That would be me as it happens.
What are the House of Lords doing?
Well, according to my old friends on the Today Programme this morning, they are trying to make it legal for me to help some patients to die. Not just me you understand. Doctors in the UK in general. But since most palliative and terminal care in this country is quite properly the role of GPs, I feel I might be included. And I'm not sure I want to be.
Over the past couple of years, and a number of iterations, we have been in receipt of reports from the Shipman Enquiry. These have made sweeping changes to the way we are supposed to prescribe and handle controlled drugs, and even to the way we complete the paperwork needed to permit cremations. These changes are intended to make it much harder for any doctor to bump off patients and arrange disposal of the evidence, and rightly so.
Unfortunately they have also made some GPs anxious about their role in palliative care. And some patients in need of palliation more nervous about medication. This is a wholly bad thing, and makes the debate in the Lords even more relevant. If we are prevented or inhibited from providing truly effective palliation, either for fear of investigation after the fact, of through reluctance of patients to accept the very treatment most likely to work for them, they are more likely to end their lives in pain and fear and looking for a quicker end.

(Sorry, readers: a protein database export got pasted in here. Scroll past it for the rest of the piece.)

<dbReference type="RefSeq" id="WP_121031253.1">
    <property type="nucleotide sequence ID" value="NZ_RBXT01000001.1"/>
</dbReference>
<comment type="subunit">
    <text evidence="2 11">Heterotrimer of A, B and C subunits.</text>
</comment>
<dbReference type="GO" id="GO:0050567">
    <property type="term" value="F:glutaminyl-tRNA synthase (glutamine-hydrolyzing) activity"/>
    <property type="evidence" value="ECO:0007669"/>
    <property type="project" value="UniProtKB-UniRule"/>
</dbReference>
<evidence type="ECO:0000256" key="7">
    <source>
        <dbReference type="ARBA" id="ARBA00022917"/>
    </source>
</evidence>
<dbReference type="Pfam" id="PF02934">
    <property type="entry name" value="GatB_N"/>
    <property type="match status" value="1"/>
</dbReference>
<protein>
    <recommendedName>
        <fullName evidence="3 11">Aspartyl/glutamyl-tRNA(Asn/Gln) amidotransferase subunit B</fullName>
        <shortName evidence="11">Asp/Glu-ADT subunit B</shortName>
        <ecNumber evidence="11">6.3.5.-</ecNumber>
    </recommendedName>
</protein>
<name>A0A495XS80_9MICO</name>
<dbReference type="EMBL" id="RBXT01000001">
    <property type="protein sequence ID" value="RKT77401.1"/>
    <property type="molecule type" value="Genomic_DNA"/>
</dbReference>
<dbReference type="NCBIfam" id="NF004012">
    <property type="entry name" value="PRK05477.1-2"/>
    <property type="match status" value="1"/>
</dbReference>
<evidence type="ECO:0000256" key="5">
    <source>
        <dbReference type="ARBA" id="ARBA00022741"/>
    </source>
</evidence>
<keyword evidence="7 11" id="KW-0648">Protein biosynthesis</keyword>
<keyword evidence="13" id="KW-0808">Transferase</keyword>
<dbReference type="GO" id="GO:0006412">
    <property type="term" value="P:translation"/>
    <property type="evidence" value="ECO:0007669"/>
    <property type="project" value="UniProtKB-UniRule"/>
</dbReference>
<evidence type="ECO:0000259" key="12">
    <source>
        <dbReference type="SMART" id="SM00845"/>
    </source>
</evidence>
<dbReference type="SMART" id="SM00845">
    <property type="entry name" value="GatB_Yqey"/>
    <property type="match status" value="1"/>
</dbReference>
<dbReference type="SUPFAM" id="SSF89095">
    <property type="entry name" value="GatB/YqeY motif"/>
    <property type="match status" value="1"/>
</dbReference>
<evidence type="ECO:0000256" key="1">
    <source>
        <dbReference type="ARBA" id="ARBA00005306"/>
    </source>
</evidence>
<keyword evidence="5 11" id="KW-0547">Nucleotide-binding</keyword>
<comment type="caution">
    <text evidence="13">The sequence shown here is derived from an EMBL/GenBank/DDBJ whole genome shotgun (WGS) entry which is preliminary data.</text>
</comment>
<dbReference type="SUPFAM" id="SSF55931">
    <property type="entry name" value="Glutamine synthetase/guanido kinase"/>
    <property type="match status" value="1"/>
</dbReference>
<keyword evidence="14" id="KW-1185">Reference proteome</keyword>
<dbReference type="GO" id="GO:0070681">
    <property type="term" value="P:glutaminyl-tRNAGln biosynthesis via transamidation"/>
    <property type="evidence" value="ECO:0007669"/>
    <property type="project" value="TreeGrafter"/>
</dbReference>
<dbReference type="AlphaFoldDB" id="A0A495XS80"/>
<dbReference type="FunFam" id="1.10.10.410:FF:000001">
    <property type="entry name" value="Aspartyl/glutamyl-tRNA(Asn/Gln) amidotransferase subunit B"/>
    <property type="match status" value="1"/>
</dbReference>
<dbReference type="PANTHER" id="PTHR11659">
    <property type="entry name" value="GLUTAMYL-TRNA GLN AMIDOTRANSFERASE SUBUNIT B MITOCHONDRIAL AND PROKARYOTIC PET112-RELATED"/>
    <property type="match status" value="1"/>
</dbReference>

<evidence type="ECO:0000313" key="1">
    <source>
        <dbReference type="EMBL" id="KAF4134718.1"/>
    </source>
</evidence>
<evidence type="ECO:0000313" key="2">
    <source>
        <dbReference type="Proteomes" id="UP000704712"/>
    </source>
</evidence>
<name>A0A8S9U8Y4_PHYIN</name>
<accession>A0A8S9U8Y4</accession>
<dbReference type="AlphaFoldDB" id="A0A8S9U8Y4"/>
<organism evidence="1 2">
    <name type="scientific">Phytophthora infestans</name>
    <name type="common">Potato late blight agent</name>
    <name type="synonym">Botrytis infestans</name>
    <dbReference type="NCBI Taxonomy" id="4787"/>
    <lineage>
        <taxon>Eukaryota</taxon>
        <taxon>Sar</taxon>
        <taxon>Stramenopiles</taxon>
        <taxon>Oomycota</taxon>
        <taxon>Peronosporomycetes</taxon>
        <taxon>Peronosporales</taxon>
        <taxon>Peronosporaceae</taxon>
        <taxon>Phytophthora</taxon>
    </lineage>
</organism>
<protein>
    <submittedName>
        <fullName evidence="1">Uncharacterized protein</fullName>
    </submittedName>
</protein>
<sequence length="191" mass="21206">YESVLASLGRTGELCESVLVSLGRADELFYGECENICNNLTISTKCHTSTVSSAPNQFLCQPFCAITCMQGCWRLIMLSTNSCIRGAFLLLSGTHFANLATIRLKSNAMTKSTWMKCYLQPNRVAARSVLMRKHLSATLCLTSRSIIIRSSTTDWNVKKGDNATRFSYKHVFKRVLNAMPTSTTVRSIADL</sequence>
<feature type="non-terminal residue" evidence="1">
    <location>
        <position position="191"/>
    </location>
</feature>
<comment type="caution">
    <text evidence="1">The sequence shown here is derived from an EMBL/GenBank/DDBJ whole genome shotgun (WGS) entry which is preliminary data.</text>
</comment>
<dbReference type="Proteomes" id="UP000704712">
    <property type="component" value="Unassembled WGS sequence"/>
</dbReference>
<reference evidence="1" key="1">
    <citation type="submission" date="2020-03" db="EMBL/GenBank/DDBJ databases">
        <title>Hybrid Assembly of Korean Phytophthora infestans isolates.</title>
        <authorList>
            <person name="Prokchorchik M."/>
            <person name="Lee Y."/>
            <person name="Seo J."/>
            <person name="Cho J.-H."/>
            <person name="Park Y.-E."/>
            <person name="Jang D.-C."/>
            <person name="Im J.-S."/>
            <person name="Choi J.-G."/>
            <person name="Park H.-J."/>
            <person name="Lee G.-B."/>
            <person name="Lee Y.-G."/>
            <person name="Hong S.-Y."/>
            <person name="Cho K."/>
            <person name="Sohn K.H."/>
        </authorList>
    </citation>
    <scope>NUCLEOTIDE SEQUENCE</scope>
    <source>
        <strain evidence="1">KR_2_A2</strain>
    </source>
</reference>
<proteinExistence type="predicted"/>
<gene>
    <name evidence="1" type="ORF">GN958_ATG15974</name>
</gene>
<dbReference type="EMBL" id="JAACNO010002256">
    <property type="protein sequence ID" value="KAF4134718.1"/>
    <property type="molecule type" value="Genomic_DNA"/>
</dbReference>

To an extent I suspect we as GPs need to be more confident in our ability in this area and less fearful. But with PCTs threatening to batter down the doors and investigate "overprescribers" of opiates -- as is the case in Borsetshire-- this is a trifle difficult. We cannot deny the evil that Shipman did. We cannot deny that he practised as a GP. It is right that we accept scrutiny of this area of our practice. But the tone of PCT missives, and of the media in subsequent cases where GPs prescribing has been called into question, leads us to fear we will be held "guilty till proved innocent" rather than the other way about.
Granted there is more to palliation than the provision of opiates. Terminal care, once inevitable decline has been accepted, should be all about allowing a patient to achieve the best possible end of life. I question a doctors role in actively seeking to accelerate that end. Experience has shown me that the vast majority of patients nearing the end of life are quite capable of charting their own course, with the right help. In sixteen years I have yet to have a patient ask me to accelerate their demise. I do not feel I would be able to if one did.
The day I feel I am ready to do so is the day I swap sides of the desk and seek professional help.